BANGKOK (Reuters) -- Thai antigovernment protesters challenged on Sunday King Maha Vajiralongkorn's personal control over some army units to condemn the military's role in politics.
It was the latest open defiance of the king by protesters, who have broken taboos by criticizing the monarchy in a country where it is officially revered under the constitution and laws to ban insulting it.
Hundreds of protesters gathered to march to the 11th Infantry Regiment, one of two units that were moved under the king's command in 2019.
"An army should belong to the people, not the king," Parit "Penguin" Chiwarak told reporters. "In a democratic system, the king is not responsible for directing command of the military."
Protesters accuse the monarchy of enabling decades of military domination.
Parit is among several protest leaders who already face charges under lese-majeste laws against insulting the monarchy after his speeches at previous rallies.
Protests which began in July initially demanded the departure of Prime Minister Prayuth Chan-ocha, a former junta leader, and a new constitution, but now also seek to curb the powers of the king.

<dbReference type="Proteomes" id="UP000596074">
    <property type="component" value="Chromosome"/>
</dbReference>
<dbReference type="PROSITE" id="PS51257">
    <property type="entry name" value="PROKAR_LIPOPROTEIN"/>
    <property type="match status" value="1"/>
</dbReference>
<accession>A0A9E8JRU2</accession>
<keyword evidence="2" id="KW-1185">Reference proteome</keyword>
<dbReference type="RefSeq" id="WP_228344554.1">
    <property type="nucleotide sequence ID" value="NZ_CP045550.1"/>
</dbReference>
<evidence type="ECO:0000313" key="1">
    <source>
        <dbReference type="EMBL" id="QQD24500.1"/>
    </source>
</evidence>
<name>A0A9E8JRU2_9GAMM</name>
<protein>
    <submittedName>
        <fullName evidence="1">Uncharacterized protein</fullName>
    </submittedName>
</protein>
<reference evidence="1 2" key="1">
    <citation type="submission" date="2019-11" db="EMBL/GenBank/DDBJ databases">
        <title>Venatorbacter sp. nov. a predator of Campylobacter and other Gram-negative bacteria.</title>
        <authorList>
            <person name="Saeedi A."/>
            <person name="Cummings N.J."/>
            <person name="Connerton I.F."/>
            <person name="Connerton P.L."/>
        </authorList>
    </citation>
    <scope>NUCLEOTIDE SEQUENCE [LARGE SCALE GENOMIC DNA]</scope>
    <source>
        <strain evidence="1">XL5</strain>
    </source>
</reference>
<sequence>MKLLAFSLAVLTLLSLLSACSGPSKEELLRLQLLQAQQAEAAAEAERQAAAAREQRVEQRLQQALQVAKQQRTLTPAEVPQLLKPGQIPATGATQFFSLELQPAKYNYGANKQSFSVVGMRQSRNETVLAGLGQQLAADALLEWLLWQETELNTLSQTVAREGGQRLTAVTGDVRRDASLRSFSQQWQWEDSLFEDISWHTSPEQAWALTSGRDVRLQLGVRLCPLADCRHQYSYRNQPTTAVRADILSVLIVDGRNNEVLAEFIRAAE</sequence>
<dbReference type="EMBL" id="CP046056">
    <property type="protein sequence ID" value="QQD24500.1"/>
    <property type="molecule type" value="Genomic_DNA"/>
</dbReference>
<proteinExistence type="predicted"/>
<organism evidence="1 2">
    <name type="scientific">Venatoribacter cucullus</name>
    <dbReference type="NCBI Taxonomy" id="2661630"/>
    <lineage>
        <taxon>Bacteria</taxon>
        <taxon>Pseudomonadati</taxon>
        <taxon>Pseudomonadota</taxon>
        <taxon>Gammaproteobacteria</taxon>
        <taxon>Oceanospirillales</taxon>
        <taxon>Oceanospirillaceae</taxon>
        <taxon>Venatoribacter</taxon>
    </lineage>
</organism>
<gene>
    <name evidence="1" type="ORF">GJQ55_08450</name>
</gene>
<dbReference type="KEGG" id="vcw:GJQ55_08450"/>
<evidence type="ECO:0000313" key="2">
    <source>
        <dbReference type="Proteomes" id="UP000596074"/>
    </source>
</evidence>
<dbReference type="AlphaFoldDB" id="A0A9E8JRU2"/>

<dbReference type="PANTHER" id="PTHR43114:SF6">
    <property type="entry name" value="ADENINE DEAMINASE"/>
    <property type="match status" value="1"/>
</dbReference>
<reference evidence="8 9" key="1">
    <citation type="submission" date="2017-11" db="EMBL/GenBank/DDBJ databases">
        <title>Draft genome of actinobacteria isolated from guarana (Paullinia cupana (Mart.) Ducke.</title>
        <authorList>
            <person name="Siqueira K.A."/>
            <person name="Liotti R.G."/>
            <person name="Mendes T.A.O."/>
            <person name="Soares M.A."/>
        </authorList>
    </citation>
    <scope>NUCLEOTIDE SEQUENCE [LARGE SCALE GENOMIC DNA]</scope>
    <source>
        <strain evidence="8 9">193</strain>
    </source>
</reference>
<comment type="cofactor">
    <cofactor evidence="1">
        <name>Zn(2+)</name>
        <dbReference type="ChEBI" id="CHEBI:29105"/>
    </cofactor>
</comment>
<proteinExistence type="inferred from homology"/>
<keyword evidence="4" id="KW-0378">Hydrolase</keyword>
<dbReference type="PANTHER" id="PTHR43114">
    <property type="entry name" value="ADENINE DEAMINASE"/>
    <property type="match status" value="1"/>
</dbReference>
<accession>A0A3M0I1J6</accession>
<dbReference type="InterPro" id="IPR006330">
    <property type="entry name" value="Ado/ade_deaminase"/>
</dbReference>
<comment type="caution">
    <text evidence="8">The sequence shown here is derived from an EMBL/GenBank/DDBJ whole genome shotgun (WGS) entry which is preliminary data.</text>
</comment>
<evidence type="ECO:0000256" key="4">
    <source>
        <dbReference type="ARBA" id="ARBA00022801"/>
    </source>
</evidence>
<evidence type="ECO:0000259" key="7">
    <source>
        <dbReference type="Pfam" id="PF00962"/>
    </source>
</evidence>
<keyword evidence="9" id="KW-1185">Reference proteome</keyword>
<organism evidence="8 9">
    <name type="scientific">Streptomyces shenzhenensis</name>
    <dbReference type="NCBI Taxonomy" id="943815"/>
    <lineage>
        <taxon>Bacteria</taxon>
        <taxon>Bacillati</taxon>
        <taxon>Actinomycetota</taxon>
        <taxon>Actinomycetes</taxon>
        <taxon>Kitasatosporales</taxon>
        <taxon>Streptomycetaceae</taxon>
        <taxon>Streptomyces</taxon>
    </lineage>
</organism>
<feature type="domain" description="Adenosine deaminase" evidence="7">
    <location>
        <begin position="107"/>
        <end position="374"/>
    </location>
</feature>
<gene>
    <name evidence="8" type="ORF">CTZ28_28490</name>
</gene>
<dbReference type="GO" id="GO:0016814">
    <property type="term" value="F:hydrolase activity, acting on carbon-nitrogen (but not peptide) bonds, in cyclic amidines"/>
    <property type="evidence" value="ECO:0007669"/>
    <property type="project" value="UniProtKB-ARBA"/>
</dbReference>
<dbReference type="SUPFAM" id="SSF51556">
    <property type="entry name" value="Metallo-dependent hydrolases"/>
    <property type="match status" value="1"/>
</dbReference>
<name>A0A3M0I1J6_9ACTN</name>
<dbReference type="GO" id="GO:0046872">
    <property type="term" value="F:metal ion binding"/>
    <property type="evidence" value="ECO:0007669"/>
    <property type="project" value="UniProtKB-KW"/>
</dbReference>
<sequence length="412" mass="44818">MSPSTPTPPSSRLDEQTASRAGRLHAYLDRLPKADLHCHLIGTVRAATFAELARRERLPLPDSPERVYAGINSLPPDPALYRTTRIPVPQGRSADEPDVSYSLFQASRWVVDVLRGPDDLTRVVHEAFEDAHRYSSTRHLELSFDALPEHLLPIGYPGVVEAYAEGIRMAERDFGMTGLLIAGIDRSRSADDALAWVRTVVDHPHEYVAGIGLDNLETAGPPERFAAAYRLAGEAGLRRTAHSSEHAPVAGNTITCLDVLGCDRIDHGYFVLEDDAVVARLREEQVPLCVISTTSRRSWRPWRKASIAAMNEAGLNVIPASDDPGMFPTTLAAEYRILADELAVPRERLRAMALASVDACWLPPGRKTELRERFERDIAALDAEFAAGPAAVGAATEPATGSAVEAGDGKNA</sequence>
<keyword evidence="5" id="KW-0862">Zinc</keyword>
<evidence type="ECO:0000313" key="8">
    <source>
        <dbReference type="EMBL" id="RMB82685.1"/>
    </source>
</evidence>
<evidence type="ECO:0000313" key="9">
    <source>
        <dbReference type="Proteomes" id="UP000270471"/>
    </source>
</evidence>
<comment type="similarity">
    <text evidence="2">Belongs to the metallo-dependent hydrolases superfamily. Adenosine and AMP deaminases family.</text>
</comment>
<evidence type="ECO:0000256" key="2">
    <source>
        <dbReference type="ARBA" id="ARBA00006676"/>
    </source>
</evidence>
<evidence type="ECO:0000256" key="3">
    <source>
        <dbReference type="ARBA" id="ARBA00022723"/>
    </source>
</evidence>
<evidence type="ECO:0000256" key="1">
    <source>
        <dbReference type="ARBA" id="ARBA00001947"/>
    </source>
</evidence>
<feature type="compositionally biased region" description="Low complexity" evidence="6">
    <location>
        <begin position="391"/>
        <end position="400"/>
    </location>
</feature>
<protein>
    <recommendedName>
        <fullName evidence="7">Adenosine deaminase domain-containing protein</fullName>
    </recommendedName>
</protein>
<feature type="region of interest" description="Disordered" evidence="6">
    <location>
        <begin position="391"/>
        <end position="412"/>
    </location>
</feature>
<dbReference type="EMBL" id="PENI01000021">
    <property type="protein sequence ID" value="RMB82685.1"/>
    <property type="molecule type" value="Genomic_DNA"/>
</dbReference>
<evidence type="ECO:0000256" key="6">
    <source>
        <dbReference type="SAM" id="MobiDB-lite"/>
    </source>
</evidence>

At the barracks, an advance guard of protesters set about removing razor wire barricades.
The foreign ministry said in a statement that the country adhered to the rule of law, but that the right to freedom of speech must keep within it.
"In every case where the law is violated, officials take action with strict adherence to the appropriate legal processes without discrimination," the ministry said.
Prayuth has rejected protesters' demands that he quit along with their accusations that he engineered last year's election to keep power that he first took from an elected government in 2014.
The Royal Palace has made no comment since the protests began, but the king has said that despite their actions the protesters are loved "all the same."